Activists from the Initiative Stop Gambling called on Prime Minister Robert Fico to scrap the duty to collect the signatures of at least 30 percent of adults living in a town or village to initiate a local gambling ban.
The call follows the earlier discovery that more than 3,000 out of 8,018 petition sheets urging for a gambling ban in Bratislava went missing from the city hall, the TASR newswire reported.
“People in Slovakia must spend four years collecting petitions to make it possible for their elected representatives to be able to vote on a gambling ban,” said activist Michal Svetko, as quoted by TASR. “If this is fair, then we propose to reverse the rights and duties for the next four years.”
Another activist Peter Beňa suggests the disappearance of petition sheets from Bratislava city hall as a return to the 1990s.
“We believe that money and mafia practices won’t win in Slovakia in the end, and that the will of people and volunteers, who have sacrificed more than 10,000 hours of their time to change the city, will be respected,” said another activist Jozef Melicher, as quoted by TASR.
The activists have been calling for a total ban on gambling.
Dominika Lukáčová from the Entertainment and Gambling Association condemned the statements linking gaming clubs to the disappearance of the sheets and mafia practices. The activists from the initiative obviously have not read a new amendment to the gambling act, she added.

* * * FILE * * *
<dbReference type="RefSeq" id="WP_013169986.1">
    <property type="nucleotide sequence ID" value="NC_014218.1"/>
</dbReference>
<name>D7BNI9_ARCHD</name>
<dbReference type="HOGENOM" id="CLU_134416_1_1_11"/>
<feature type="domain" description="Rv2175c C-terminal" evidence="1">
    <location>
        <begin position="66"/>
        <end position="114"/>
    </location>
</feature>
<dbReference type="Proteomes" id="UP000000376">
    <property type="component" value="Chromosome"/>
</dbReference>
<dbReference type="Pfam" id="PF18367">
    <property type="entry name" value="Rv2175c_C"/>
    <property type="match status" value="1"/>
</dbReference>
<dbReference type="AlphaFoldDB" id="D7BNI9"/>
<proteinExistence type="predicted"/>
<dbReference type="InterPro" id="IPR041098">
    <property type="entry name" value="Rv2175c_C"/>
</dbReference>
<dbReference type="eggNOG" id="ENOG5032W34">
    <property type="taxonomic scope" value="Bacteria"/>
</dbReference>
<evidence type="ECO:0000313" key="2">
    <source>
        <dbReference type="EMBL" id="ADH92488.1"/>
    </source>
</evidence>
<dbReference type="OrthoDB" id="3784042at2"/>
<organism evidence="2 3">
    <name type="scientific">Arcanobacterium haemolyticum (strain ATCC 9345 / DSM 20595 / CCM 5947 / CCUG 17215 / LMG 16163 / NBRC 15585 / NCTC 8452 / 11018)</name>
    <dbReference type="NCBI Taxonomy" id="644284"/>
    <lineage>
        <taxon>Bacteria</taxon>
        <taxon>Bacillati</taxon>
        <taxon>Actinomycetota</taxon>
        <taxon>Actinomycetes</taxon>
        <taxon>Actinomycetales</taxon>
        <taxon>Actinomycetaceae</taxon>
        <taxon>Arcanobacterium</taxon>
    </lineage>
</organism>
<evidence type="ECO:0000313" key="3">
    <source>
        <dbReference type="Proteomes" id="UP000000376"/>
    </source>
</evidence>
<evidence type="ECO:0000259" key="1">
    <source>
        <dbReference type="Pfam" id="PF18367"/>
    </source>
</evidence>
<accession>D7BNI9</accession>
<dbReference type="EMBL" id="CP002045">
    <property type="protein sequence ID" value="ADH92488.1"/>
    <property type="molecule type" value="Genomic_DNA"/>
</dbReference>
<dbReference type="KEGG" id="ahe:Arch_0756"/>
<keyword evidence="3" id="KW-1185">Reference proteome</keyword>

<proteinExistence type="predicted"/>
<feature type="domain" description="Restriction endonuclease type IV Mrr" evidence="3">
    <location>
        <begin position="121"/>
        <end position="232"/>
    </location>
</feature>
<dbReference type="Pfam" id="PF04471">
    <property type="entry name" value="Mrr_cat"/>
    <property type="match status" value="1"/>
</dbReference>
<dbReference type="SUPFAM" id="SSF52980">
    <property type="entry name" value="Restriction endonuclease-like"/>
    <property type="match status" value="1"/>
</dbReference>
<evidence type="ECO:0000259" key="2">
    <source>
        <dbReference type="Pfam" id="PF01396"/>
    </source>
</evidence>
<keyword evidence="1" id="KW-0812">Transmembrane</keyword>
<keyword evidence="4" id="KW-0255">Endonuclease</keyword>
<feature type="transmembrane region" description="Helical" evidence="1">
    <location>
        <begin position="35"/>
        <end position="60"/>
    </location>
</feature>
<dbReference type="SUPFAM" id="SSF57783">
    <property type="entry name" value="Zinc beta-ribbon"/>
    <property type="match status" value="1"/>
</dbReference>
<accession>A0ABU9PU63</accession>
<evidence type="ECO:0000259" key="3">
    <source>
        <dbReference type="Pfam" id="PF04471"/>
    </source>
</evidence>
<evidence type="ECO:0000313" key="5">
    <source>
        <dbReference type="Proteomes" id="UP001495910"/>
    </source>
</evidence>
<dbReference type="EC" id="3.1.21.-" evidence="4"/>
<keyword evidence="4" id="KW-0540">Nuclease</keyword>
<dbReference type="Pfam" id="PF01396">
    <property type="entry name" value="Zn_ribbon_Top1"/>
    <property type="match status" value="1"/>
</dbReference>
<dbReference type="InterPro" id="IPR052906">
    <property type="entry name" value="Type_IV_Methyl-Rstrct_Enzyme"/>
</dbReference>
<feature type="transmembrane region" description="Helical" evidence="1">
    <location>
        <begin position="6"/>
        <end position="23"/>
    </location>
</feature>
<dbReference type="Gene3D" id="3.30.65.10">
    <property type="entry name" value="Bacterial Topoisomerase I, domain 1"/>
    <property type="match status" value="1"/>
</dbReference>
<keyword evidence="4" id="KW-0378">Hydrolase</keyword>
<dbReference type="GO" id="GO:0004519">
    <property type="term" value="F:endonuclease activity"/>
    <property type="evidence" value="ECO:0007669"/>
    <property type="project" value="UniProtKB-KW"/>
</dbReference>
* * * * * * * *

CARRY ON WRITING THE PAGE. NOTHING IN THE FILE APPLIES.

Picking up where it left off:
“It reads clearly that municipalities have been given powers to ban individual gaming clubs or machines if they’re related to disturbance of public order,” Lukáčová said, as quoted by TASR. “This can be done without any petition and without any generally binding directives.”
She also complained that the organisers of the petition in Bratislava want to interfere with the gambling clubs’ right to carry out their legal business activities.
Finance Minister Peter Kažimír (Smer) meanwhile addressed Bratislava Mayor Ivo Nesrovnal.
“I offered the mayor help and we will look together for solutions to this situation,” Kažimír said in an official statement.
The ministry will also look for solutions that would be responsive to the people who supported the initiative.
24. Aug 2016 at 6:32 | Compiled by Spectator staff